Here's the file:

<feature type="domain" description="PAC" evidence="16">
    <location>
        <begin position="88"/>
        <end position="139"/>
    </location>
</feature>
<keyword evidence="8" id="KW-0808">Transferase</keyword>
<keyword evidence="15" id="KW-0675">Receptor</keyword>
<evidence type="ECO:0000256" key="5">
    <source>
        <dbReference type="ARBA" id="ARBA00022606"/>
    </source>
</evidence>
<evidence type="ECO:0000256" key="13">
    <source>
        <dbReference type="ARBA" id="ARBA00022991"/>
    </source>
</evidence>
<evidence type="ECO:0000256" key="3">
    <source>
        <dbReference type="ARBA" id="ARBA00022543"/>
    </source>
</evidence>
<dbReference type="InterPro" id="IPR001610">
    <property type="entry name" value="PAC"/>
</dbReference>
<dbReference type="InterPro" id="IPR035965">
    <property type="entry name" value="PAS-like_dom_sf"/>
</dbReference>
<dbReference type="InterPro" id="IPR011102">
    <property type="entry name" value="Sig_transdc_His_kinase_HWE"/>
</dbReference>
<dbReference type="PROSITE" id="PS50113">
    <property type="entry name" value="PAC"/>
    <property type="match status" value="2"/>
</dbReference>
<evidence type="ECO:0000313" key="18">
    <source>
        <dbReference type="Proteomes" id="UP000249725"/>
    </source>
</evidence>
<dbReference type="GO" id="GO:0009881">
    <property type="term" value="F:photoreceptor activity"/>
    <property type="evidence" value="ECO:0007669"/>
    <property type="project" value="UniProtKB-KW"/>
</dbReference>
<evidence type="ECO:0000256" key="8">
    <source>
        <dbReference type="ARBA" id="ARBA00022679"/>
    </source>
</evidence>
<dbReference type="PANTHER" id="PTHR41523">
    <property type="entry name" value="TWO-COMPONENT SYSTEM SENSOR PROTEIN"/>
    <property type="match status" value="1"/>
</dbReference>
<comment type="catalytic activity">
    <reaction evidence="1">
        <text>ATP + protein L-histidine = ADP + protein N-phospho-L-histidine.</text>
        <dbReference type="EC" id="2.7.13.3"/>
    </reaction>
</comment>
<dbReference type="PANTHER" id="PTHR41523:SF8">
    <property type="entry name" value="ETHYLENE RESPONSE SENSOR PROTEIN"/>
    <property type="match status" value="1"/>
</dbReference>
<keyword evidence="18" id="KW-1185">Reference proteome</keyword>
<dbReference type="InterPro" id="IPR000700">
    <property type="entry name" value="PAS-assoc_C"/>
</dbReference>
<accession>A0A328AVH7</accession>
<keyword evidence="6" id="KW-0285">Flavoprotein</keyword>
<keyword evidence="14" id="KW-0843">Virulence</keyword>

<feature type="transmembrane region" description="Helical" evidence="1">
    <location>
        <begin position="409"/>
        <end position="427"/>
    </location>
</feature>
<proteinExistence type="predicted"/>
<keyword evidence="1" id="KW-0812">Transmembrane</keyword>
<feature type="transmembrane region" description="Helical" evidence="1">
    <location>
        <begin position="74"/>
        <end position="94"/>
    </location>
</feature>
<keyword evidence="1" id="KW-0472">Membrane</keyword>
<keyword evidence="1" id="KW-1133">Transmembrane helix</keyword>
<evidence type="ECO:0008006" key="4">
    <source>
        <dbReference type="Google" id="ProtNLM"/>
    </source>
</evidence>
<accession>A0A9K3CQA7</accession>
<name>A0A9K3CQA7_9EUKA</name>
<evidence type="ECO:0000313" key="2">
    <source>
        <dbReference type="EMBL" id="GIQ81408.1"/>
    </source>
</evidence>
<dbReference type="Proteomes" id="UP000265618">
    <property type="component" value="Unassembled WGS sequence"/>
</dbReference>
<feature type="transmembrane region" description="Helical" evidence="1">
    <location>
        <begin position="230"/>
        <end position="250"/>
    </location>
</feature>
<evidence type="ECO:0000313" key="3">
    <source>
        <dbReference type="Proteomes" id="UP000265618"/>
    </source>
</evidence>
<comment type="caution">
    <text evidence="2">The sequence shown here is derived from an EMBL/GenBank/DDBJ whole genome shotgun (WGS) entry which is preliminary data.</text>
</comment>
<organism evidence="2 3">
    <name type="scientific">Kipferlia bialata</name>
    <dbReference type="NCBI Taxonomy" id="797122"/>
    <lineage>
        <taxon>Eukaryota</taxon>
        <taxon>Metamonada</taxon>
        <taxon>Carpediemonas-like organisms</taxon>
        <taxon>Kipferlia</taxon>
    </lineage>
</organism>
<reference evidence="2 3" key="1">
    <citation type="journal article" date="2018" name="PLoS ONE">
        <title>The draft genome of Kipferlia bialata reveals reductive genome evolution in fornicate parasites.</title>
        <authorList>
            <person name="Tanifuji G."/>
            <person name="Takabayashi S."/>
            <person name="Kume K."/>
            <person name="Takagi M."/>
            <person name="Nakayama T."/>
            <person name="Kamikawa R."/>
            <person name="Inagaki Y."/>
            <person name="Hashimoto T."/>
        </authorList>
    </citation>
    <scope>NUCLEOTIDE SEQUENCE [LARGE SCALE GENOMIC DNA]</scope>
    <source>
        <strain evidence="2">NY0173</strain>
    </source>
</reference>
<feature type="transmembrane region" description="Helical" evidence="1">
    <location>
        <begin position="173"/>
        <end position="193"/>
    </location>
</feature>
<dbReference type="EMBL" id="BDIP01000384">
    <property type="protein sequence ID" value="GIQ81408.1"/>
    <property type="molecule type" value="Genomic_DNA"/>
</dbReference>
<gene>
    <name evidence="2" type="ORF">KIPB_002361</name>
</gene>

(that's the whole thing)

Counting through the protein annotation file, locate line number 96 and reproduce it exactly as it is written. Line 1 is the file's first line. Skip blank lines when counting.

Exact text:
<evidence type="ECO:0000313" key="2">